When shouldn’t you run?

Many runners have been there – you’ve set a goal, found a training plan that you are working your way through and started to run further and faster. Then, you catch a cold or start to feel the niggling of an injury. What should you do? Holt all training, or push on through? Vlad Shatrov, Runlab founder and trainer gives you three reasons for when you shouldn’t run:

You are sick

The general rule for training when it comes to illness is if you are sick from the neck down you shouldn’t exercise. This means things like an upset stomach, chesty cough or a fever rules out exercise until you are fully recovered.

By recording your resting heart rate whilst lying in bed each morning you can identify if you are becoming sick. Once you see your heart rate rise by 10% it indicates that you might be starting to come down with something.

You have an injury

If you have sharp muscular or joint pain whilst running, then stop immediately and have it assessed by a healthcare professional. If you keep running when in pain the injury can become worse, which can prevent you from running altogether. The best thing to do is initially take a small amount of time off from training so you can recover and prevent risking further injury.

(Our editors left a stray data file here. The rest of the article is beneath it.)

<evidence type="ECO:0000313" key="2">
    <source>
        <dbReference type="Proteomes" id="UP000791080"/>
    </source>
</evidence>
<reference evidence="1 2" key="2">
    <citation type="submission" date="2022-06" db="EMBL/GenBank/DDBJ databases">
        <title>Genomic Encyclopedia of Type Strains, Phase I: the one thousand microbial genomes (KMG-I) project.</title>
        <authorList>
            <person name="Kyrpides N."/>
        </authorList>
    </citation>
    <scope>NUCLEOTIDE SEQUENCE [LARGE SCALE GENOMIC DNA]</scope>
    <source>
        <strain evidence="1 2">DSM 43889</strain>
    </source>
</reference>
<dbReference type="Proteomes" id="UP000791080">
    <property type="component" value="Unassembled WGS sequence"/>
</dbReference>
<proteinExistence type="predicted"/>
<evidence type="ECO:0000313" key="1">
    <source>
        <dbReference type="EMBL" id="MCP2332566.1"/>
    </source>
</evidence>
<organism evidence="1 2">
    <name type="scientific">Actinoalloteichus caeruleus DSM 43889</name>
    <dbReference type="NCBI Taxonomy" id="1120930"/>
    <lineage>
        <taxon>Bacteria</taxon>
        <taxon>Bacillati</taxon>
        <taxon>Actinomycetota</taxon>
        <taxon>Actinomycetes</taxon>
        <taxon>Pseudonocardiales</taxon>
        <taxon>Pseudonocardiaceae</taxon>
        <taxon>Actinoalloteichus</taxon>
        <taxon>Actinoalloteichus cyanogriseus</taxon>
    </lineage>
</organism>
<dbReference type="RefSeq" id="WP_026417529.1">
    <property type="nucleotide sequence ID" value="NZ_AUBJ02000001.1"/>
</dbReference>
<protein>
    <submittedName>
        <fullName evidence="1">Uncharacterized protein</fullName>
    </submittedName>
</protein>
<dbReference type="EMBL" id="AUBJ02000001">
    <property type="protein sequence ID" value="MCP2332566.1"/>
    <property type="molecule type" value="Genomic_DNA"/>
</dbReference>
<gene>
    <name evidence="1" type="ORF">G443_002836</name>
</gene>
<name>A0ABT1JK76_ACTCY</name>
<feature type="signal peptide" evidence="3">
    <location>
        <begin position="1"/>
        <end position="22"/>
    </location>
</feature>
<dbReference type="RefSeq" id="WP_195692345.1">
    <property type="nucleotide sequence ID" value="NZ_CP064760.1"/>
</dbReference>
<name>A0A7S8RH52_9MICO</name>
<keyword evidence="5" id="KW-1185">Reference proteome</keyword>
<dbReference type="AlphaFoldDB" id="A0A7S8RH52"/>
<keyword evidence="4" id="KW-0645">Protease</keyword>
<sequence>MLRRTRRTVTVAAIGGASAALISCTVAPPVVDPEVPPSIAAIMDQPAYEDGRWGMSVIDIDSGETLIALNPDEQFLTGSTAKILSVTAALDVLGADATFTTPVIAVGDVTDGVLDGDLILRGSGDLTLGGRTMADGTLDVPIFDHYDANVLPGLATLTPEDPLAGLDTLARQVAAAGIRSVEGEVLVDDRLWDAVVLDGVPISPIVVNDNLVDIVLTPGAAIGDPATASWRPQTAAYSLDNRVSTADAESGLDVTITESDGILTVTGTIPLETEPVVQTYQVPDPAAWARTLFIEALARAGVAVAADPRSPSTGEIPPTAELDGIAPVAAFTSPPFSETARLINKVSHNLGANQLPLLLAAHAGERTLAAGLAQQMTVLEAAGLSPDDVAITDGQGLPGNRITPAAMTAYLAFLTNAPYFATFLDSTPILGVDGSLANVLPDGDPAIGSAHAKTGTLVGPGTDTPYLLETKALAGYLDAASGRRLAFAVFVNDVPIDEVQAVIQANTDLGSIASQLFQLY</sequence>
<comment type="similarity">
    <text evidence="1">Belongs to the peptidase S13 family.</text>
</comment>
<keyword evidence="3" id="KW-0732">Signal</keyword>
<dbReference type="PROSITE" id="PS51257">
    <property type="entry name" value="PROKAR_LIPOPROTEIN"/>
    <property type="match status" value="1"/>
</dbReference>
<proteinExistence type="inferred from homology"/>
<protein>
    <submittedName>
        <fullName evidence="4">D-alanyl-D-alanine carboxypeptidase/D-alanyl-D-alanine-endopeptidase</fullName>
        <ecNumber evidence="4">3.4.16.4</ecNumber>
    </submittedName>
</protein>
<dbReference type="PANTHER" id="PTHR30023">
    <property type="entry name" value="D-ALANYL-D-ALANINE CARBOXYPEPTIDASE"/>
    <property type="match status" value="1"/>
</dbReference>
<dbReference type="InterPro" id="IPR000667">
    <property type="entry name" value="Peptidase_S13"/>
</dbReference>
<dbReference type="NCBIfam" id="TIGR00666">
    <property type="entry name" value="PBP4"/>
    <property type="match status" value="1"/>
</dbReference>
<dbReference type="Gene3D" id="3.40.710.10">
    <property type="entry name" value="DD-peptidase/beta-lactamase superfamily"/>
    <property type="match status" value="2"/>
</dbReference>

If you are injured and a healthcare professional has advised you not to run, ask for a training alternative until they give you the all clear to run again.

Unsafe weather

If the Bureau of Meteorology issues a severe weather warning, take their advice and skip your session for that day. Don’t put yourself in unsafe conditions for the sake of a run!

However, if it’s just raining or warmer than normal you can still go for a run as long as you prepare for the conditions. Run in a rain jacket if it is wet or carry some water with you if it is warm. You don’t need to miss out on your run just because the weather isn’t perfect, although it is recommended that you plan for the conditions to keep you safe and well.

Running is a great activity to keep you fit and healthy and by keeping some basic guidelines in mind you’ll be prepared and can get the most out of your training.